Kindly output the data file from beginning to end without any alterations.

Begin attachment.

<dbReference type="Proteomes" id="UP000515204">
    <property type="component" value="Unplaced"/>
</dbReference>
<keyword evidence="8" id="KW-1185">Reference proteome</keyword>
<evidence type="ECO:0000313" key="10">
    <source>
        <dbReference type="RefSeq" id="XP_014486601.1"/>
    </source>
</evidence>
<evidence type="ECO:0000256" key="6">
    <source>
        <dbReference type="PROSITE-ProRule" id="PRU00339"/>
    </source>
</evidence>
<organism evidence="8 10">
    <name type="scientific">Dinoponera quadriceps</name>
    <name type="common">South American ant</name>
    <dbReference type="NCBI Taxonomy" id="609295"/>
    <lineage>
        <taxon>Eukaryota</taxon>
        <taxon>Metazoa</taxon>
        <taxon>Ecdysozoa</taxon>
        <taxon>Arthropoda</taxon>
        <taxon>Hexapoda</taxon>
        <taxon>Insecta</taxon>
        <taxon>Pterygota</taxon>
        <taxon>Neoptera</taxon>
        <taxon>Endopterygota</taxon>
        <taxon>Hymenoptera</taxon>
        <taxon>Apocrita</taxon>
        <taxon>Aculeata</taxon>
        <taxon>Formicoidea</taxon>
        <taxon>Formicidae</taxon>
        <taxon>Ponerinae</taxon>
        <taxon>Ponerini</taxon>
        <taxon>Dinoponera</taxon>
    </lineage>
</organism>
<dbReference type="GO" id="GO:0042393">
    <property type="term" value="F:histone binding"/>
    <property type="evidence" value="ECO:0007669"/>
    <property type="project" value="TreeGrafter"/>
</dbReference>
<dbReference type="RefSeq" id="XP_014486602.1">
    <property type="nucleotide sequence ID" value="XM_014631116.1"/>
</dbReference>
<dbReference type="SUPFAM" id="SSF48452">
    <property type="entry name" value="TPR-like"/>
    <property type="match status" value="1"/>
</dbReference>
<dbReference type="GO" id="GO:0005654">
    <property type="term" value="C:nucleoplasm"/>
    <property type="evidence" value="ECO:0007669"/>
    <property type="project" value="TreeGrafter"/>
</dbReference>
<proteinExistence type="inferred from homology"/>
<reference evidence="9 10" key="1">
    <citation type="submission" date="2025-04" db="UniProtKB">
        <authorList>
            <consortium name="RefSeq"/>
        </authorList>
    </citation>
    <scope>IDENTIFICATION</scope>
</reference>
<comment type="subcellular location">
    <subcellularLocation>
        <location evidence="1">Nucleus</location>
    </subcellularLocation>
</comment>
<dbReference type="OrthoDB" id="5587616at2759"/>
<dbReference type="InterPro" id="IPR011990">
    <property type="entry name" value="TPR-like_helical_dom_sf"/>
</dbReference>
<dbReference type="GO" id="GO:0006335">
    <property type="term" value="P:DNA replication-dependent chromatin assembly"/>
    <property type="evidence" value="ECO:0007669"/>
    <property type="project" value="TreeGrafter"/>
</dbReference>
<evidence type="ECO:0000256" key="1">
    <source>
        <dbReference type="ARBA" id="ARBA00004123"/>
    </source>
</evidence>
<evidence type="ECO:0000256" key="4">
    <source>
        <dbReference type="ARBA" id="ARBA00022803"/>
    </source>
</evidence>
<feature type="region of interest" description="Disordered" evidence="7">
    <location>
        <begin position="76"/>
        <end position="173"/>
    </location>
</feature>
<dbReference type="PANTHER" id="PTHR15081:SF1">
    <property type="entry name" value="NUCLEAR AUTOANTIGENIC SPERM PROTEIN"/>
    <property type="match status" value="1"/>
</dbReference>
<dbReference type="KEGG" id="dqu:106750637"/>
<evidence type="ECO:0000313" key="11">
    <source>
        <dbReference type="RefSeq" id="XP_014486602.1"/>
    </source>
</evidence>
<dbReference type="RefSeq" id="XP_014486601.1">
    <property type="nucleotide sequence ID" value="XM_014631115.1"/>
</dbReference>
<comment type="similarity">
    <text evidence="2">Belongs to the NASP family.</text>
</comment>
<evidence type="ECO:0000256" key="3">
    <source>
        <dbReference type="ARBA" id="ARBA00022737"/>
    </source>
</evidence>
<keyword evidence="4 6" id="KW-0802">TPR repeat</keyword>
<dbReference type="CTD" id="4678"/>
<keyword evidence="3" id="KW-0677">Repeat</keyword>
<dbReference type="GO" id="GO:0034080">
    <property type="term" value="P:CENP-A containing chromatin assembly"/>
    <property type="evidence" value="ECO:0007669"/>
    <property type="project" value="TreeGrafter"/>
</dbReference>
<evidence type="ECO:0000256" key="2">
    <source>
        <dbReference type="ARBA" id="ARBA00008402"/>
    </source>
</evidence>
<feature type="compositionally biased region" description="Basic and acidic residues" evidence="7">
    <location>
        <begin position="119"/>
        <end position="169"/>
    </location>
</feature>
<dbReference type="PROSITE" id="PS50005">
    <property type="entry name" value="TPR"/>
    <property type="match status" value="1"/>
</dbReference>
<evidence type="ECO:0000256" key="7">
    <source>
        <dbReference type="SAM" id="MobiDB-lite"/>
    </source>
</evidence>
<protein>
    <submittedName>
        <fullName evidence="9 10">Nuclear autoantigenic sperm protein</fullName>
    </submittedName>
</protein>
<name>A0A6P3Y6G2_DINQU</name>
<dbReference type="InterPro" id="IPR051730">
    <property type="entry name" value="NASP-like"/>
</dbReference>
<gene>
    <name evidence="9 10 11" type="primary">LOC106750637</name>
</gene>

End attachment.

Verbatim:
<dbReference type="Proteomes" id="UP000515204">
    <property type="component" value="Unplaced"/>
</dbReference>
<keyword evidence="8" id="KW-1185">Reference proteome</keyword>
<evidence type="ECO:0000313" key="10">
    <source>
        <dbReference type="RefSeq" id="XP_014486601.1"/>
    </source>
</evidence>
<evidence type="ECO:0000256" key="6">
    <source>
        <dbReference type="PROSITE-ProRule" id="PRU00339"/>
    </source>
</evidence>
<organism evidence="8 10">
    <name type="scientific">Dinoponera quadriceps</name>
    <name type="common">South American ant</name>
    <dbReference type="NCBI Taxonomy" id="609295"/>
    <lineage>
        <taxon>Eukaryota</taxon>
        <taxon>Metazoa</taxon>
        <taxon>Ecdysozoa</taxon>
        <taxon>Arthropoda</taxon>
        <taxon>Hexapoda</taxon>
        <taxon>Insecta</taxon>
        <taxon>Pterygota</taxon>
        <taxon>Neoptera</taxon>
        <taxon>Endopterygota</taxon>
        <taxon>Hymenoptera</taxon>
        <taxon>Apocrita</taxon>
        <taxon>Aculeata</taxon>
        <taxon>Formicoidea</taxon>
        <taxon>Formicidae</taxon>
        <taxon>Ponerinae</taxon>
        <taxon>Ponerini</taxon>
        <taxon>Dinoponera</taxon>
    </lineage>
</organism>
<dbReference type="GO" id="GO:0042393">
    <property type="term" value="F:histone binding"/>
    <property type="evidence" value="ECO:0007669"/>
    <property type="project" value="TreeGrafter"/>
</dbReference>
<dbReference type="RefSeq" id="XP_014486602.1">
    <property type="nucleotide sequence ID" value="XM_014631116.1"/>
</dbReference>
<dbReference type="SUPFAM" id="SSF48452">
    <property type="entry name" value="TPR-like"/>
    <property type="match status" value="1"/>
</dbReference>
<dbReference type="GO" id="GO:0005654">
    <property type="term" value="C:nucleoplasm"/>
    <property type="evidence" value="ECO:0007669"/>
    <property type="project" value="TreeGrafter"/>
</dbReference>
<proteinExistence type="inferred from homology"/>
<reference evidence="9 10" key="1">
    <citation type="submission" date="2025-04" db="UniProtKB">
        <authorList>
            <consortium name="RefSeq"/>
        </authorList>
    </citation>
    <scope>IDENTIFICATION</scope>
</reference>
<comment type="subcellular location">
    <subcellularLocation>
        <location evidence="1">Nucleus</location>
    </subcellularLocation>
</comment>
<dbReference type="OrthoDB" id="5587616at2759"/>
<dbReference type="InterPro" id="IPR011990">
    <property type="entry name" value="TPR-like_helical_dom_sf"/>
</dbReference>
<dbReference type="GO" id="GO:0006335">
    <property type="term" value="P:DNA replication-dependent chromatin assembly"/>
    <property type="evidence" value="ECO:0007669"/>
    <property type="project" value="TreeGrafter"/>
</dbReference>
<evidence type="ECO:0000256" key="1">
    <source>
        <dbReference type="ARBA" id="ARBA00004123"/>
    </source>
</evidence>
<evidence type="ECO:0000256" key="4">
    <source>
        <dbReference type="ARBA" id="ARBA00022803"/>
    </source>
</evidence>
<feature type="region of interest" description="Disordered" evidence="7">
    <location>
        <begin position="76"/>
        <end position="173"/>
    </location>
</feature>
<dbReference type="PANTHER" id="PTHR15081:SF1">
    <property type="entry name" value="NUCLEAR AUTOANTIGENIC SPERM PROTEIN"/>
    <property type="match status" value="1"/>
</dbReference>
<dbReference type="KEGG" id="dqu:106750637"/>
<evidence type="ECO:0000313" key="11">
    <source>
        <dbReference type="RefSeq" id="XP_014486602.1"/>
    </source>
</evidence>
<dbReference type="RefSeq" id="XP_014486601.1">
    <property type="nucleotide sequence ID" value="XM_014631115.1"/>
</dbReference>
<comment type="similarity">
    <text evidence="2">Belongs to the NASP family.</text>
</comment>
<evidence type="ECO:0000256" key="3">
    <source>
        <dbReference type="ARBA" id="ARBA00022737"/>
    </source>
</evidence>
<keyword evidence="4 6" id="KW-0802">TPR repeat</keyword>
<dbReference type="CTD" id="4678"/>
<keyword evidence="3" id="KW-0677">Repeat</keyword>
<dbReference type="GO" id="GO:0034080">
    <property type="term" value="P:CENP-A containing chromatin assembly"/>
    <property type="evidence" value="ECO:0007669"/>
    <property type="project" value="TreeGrafter"/>
</dbReference>
<evidence type="ECO:0000256" key="2">
    <source>
        <dbReference type="ARBA" id="ARBA00008402"/>
    </source>
</evidence>
<feature type="compositionally biased region" description="Basic and acidic residues" evidence="7">
    <location>
        <begin position="119"/>
        <end position="169"/>
    </location>
</feature>
<dbReference type="PROSITE" id="PS50005">
    <property type="entry name" value="TPR"/>
    <property type="match status" value="1"/>
</dbReference>
<evidence type="ECO:0000256" key="7">
    <source>
        <dbReference type="SAM" id="MobiDB-lite"/>
    </source>
</evidence>
<protein>
    <submittedName>
        <fullName evidence="9 10">Nuclear autoantigenic sperm protein</fullName>
    </submittedName>
</protein>
<name>A0A6P3Y6G2_DINQU</name>
<dbReference type="InterPro" id="IPR051730">
    <property type="entry name" value="NASP-like"/>
</dbReference>
<gene>
    <name evidence="9 10 11" type="primary">LOC106750637</name>
</gene>